Douglas Adams. His most famous work was The Hitchhiker's Guide to the Galaxy, a unique story that has the virtue of being a radio play, a series of books, a television series, a stage play, two musicals, a computer game and a movie, all of them very different but at the same time, the same thing. Remarkable really. By the late 80s/early 90s, he had an interest in some of the odder aspects of computer science—basically fractals (there's a whole subplot in his book Dirk Gently's Holistic Detective Agency about fractal patterns) and interactive fiction (he wrote a few text-based adventure games). So it was natural that he heard of Ted Nelson.

Ted Nelson. Creator of the oldest vaporware product in history—fourty-seven years and still just “six months away.” I am, of course, talking about his hypertext system called Xanadu, which the World Wide Web is just a mere pale shadow of Xanadu's capabilities, which is he quick to point out.

But there was a time, in the early 90s, when all three appeared in Hyperland (link via Jason Scott), a documentary about the capabilities of hypertext. Well worth viewing if you are a fan of Douglas Adams, Tom Baker or Ted Nelson (or all three, like I am).

Wednesday, January 16, 2008

If humans cause global climate change, then God might exist after all

Craven's argument is that debate over whether or not humans caused global warming is pointless; instead, Craven suggests, “the risk of not acting far outweighs the risk of acting.”

On the one hand, regulations to counter global warming trends could trigger an economic downturn, Craven posits. But at its worst, climate change could bring droughts, famine, floods, dust bowls, economic collapse and the displacement of millions.

The potential consequences are severe enough, Craven says in his video, to make “Al Gore look like a sissy Pollyanna with no guts who sugarcoated the bad news.”

Via isen.blog, Oregon science teacher a mega-hit on YouTube

I watched his video presentation and the thing that struck me the most about it is that his argument, calling for action to stop climate change (hmm … what happened to “global warming?”) despite evidence either way, reminds me much of a similar argument used for the existence of God—Pascal's Wager, which goes something like this:

Pascal's Wager—Cost After Death
  God Exists God does not Exist
Belive God Exists Infinite life in Heaven Simply Dead
Believe God does not Exist Infinite torture in Hell Simply Dead

Greg Craven's argument is similar:

Craven's Wager—Cost of Climate Change
  Act Now Do Nothing
Climate Change not caused by Humans Wasted money causing world wide economic recession Status quo
Climate Change caused by Humans Money not wasted, Earth saved, who needs an economy anyway? Fire and brimstone coming down from the skies. Rivers and seas boiling. Forty years of darkness. Earthquakes, volcanoes … The dead rising from the grave. Human sacrifice, dogs and cats living together—mass hysteria.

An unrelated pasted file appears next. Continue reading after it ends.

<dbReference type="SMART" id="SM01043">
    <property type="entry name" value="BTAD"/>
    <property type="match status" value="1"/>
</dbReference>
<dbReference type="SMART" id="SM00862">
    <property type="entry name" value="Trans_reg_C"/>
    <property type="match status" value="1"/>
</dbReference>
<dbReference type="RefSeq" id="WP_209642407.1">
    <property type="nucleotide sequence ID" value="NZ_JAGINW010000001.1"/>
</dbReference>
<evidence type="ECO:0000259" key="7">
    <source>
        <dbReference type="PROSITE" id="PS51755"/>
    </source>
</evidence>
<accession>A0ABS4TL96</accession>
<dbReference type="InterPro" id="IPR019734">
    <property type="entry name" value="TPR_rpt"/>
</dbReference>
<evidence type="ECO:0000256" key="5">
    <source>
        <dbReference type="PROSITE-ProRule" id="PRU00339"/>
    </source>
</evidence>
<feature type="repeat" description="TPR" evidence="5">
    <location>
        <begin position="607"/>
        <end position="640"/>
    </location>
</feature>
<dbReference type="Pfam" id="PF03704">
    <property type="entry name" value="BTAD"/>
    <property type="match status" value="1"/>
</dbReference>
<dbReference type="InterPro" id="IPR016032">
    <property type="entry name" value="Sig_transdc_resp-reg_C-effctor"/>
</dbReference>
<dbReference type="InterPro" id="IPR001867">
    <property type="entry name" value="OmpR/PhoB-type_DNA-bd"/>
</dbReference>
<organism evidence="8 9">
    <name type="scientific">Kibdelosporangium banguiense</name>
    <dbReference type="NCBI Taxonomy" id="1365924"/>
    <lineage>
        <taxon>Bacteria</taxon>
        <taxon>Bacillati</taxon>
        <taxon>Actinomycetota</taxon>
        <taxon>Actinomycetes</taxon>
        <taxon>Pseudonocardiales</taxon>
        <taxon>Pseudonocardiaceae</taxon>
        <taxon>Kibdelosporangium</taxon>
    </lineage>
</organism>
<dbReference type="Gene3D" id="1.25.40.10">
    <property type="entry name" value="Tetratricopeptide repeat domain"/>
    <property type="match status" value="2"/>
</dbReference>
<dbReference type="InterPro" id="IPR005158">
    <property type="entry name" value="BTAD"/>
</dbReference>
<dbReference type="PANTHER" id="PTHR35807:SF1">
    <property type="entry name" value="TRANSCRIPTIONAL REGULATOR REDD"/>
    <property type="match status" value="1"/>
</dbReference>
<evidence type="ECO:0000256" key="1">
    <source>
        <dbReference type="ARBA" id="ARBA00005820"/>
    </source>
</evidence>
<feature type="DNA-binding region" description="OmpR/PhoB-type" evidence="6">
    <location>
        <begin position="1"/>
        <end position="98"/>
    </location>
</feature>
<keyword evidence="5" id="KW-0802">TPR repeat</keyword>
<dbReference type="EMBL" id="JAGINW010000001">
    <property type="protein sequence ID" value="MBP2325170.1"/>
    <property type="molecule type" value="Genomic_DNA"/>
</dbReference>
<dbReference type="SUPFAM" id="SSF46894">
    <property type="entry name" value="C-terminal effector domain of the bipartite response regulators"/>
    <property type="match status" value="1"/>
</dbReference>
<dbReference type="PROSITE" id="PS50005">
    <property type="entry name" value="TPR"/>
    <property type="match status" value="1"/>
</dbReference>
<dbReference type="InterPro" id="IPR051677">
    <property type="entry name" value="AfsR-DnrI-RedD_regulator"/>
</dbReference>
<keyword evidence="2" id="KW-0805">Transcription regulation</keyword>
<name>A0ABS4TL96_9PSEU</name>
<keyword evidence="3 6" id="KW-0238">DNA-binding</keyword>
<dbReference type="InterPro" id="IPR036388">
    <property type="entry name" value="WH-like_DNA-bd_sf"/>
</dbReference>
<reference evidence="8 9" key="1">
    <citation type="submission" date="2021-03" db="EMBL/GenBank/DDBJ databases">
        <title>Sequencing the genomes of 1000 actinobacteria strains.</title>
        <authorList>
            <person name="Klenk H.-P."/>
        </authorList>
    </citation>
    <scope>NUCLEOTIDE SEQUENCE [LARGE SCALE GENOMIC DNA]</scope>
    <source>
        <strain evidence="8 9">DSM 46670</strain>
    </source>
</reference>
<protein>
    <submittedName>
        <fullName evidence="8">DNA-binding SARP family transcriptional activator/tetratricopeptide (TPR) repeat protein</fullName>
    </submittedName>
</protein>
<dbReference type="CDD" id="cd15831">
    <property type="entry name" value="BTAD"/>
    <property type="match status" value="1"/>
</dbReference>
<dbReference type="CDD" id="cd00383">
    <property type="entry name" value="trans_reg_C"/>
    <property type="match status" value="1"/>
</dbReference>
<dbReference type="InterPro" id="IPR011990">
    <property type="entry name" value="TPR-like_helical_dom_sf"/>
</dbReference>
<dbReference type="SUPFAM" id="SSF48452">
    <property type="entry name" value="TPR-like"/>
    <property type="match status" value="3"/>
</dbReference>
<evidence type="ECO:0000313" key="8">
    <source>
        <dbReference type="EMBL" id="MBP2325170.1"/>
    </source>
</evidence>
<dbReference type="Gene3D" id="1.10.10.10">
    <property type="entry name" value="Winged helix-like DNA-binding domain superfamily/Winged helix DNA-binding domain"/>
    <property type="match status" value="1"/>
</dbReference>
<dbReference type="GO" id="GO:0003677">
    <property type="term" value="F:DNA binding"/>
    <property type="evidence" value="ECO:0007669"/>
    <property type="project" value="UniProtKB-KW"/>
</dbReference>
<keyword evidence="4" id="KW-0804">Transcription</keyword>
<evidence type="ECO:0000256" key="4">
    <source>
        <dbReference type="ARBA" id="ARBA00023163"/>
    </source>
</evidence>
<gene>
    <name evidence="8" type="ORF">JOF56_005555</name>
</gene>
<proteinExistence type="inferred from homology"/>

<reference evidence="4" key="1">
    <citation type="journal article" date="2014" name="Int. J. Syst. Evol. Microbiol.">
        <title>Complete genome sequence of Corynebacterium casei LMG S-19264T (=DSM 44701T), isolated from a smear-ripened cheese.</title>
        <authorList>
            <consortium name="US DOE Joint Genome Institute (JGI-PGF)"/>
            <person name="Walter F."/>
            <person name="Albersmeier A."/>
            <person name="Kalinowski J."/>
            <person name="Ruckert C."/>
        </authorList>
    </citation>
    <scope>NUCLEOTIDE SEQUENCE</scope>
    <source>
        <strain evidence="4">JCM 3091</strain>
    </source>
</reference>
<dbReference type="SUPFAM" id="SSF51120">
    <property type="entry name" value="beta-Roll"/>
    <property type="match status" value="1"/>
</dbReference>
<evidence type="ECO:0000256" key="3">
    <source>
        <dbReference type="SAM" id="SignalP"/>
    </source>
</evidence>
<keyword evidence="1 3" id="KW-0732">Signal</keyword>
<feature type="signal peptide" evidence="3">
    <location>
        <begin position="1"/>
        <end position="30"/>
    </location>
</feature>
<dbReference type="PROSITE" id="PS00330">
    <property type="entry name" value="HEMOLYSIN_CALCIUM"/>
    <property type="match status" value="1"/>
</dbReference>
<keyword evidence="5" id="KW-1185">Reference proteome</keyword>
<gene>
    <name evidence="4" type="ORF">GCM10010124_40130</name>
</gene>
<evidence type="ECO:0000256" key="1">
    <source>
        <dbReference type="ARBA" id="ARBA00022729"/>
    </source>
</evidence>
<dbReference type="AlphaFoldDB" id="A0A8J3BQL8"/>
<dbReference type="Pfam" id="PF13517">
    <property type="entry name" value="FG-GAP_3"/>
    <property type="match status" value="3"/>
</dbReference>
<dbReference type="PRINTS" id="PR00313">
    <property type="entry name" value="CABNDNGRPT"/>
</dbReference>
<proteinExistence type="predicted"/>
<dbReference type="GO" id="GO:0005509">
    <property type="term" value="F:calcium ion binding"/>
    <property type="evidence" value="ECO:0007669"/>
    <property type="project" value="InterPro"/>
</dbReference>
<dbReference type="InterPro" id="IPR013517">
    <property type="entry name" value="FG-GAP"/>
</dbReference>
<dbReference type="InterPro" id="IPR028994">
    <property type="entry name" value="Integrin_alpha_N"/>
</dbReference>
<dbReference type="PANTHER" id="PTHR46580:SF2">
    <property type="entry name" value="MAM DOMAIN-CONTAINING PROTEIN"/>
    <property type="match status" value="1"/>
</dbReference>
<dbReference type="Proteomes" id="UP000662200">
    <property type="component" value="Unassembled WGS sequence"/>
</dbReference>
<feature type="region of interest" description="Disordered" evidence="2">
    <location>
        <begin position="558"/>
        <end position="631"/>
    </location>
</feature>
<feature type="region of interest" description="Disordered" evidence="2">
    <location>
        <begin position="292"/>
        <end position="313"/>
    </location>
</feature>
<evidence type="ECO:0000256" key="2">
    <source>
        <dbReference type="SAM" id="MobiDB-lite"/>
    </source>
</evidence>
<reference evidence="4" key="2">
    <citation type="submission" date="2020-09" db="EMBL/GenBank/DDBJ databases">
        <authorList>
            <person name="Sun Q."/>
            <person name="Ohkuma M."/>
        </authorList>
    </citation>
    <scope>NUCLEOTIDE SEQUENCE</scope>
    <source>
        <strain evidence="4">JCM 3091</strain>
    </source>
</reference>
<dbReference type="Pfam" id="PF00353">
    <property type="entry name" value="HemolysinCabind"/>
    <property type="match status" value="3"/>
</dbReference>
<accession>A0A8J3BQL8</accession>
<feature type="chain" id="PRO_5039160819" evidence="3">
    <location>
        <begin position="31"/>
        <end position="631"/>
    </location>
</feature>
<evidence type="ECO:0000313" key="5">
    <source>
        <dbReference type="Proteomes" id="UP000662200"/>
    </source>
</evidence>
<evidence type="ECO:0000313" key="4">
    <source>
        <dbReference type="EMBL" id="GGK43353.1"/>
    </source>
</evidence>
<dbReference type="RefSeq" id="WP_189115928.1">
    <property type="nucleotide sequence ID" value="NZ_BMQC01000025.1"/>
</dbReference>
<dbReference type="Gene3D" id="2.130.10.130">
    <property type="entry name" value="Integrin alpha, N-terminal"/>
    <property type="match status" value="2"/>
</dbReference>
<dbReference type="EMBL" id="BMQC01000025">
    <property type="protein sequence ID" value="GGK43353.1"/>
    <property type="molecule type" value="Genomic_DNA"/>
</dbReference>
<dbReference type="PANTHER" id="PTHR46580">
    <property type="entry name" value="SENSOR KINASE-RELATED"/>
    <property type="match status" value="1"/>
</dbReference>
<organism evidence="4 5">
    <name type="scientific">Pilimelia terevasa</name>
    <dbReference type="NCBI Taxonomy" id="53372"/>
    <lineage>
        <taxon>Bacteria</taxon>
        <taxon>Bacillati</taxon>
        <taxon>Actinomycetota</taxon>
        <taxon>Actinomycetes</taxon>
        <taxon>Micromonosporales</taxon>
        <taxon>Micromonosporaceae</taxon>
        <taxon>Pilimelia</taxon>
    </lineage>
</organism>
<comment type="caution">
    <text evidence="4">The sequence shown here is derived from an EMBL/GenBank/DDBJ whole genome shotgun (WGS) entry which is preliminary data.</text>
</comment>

And Mr. Craven's position is “Act Now” (who needs an economy anyway?). But than again, if global warming climate change is caused by us humans, I guess it wasn't a good idea to launch all those probes throughout the solar system.

Thursday, January 17, 2008

They never mentioned the aluminum cans in writing class …

After Twenty Years

You'll never understand the workings of interest rates, but over time—notice how you don't have kids with which to bother, or a spouse, seeing as you've been slightly focused on your work—your savings will grow and grow and grow. You'll get more book deals, and a chance to leave the trailer in order to speak to people at colleges. They'll pay you more money than the magazines, somehow. And you'll speak at writers' conferences, even though you never even attended one over the years.

You never attended because A) they cost way too much money; and B) you wrote over that time instead of talked about writing.

Via Hacker News, HOW TO WRITE STORIES … and lose weight, clean up the environment, and make a million dollars.

It sounds like good advice, and it's certainly a shorter read than Stephen King's On Writing.

I just didn't realize writing involved picking up so many aluminum cans.

I'll have to ask my friend Hoade about that …

Friday, January 18, 2008

Enso is free

A few months ago I mentioned being impressed with Enso—enough that I was thinking of buying it.

Now I don't have to—Enso is now free (as in beer at least; link via Compositing). It's still Windows only, but maybe in time there'll be a version for both Linux and Mac OS-X.

Monday, January 21, 2008

Did you ever have one of those days where you could have sworn it was a Tuesday, because it “felt” like a Tuesday, only it wasn't a Tuesday, but a Wednesday instead?

In my case, it was more a case of today not feeling like a “Monday” than feeling like it was another day of the week.


It can't possibly generate comments worse than some I've seen